French Police Role Play Euro 2016 Terror Attacks

Euro 2016

The French emergency services have begun holding training drills simulating terrorist attacks on Euro 2016 supporters ahead of the tournament this summer. One drill has played out a scenario similar to the Paris attacks of last year in which jihadis used bombs and guns to kill more than 100 people; another has simulated a sarin gas attack.

Emergency planning surrounding the games has been given a heightened sense of urgency thanks to confirmation by one of the Brussels terrorists that they had the footballing competition in their sights, The Times has reported.

Mohamed Abrini admitted to being the “man in the hat” who entered Brussels airport last month to detonate bombs, although he fled the scene when his bomb failed to explode. He later admitted to being part of the Paris attacks which killed 130 people last November, and confessed that the Brussels ring had originally planned to hit French targets again, but changed their plans and sprung into action following the arrest of another Paris bomber in Brussels.

The French daily Libération has reported that he specifically named the Euro 2016 football championships, to be held across France this summer, as an original prime target for his terrorist cell, confirming suspicions by the French authorities that the games were within their sights.

So far three training exercises simulating terrorist attacks have been held across the country, with thousands of volunteers enlisted to help stage the events.

Two of the drills, held in Nimes in southern France and Geoffroy-Guichard stadium in St Etienne (where England will play Georgia in the tournament), played out scenarios in which terrorists used drones to deliver sarin gas into the stadiums before crashing them into the stands.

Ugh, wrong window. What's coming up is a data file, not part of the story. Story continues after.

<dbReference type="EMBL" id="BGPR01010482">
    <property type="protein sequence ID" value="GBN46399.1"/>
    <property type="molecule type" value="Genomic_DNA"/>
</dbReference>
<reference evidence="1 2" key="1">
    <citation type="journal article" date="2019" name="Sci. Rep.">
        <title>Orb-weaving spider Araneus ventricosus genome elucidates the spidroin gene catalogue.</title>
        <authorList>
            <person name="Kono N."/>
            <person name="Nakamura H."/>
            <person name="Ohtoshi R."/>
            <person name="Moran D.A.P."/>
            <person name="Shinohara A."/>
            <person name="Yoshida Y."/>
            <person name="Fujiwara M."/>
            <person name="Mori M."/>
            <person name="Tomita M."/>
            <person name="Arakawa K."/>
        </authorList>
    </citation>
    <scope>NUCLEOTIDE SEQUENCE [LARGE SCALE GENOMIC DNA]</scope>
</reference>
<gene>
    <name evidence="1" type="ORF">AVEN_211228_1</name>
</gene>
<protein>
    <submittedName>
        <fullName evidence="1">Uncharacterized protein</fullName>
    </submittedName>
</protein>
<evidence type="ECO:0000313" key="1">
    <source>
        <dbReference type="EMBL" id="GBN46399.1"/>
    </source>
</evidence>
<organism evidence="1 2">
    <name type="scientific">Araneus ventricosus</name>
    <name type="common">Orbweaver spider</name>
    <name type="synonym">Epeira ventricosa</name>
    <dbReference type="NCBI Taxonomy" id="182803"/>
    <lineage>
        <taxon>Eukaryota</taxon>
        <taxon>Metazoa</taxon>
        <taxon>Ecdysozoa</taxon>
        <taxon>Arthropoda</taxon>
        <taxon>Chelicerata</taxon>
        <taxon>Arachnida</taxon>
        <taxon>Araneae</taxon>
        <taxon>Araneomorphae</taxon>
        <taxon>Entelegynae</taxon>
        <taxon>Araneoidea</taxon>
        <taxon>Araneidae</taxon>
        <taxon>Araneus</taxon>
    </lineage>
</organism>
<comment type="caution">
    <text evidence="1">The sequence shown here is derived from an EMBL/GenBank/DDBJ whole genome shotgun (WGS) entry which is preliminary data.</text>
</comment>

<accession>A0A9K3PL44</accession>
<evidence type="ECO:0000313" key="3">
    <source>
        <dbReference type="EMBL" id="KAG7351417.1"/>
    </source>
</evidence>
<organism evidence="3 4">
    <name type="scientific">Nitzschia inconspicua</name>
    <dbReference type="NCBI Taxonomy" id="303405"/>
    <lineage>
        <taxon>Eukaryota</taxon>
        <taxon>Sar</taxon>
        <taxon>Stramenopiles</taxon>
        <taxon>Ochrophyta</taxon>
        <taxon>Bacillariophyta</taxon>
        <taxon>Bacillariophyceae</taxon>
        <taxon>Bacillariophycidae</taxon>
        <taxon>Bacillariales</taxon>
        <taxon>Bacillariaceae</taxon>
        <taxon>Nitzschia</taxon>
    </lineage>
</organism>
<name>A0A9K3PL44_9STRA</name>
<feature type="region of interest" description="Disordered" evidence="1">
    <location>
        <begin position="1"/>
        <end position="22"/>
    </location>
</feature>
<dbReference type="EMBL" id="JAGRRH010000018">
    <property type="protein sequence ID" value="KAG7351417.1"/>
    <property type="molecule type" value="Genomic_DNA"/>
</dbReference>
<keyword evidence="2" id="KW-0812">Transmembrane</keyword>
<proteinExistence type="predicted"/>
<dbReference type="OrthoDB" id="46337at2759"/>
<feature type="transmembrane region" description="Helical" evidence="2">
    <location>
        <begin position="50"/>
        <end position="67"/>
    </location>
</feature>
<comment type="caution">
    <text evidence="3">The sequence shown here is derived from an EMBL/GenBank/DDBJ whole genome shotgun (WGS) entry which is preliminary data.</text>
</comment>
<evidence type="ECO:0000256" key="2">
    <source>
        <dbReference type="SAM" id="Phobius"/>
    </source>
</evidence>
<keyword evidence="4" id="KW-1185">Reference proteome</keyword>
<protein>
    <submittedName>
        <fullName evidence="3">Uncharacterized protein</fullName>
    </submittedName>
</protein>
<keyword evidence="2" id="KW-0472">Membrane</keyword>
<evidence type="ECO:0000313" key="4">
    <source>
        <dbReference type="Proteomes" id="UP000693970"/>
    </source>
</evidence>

Sarin gas, which is invisible and odourless, attacks the system by triggering a surge in mucus production, causing victims in effect to drown in their own fluids. The effects can be countered if victims are injected with atropine in time.

1,200 volunteers took part in the Nimes event; organisers there said the response plan was based on predictions that 262 people would be affected; they put the number of likely deaths at 180.

The third drill, held in Bordeaux, role-played an attack on a ‘fan zone,’ an official spot where supporters without tickets can gather to watch the games on big screens. With as many as seven million supporters without tickets estimated to descend on France, fan zones have been planned for a number of locations across the country.

Last month an intelligence officer told AFP that there were particular security concerns about the zones, as, although the public will be subject to searches and will have to pass through metal detectors, he admitted that the areas will be difficult to protect completely .

The scenario played out at Bordeaux envisaged terrorists activating suicide vests, firing into the crowd and taking hostages, in much the same way as the attack on Paris last November was staged. That attack resulted in 130 deaths.

Three of the ten terrorists who carried out the Paris attack detonated their vests outside the national football stadium during a match between France and Germany. The plan had been to enter the stadium and blow themselves up inside, but tight security made it impossible for them to enter without a ticket.

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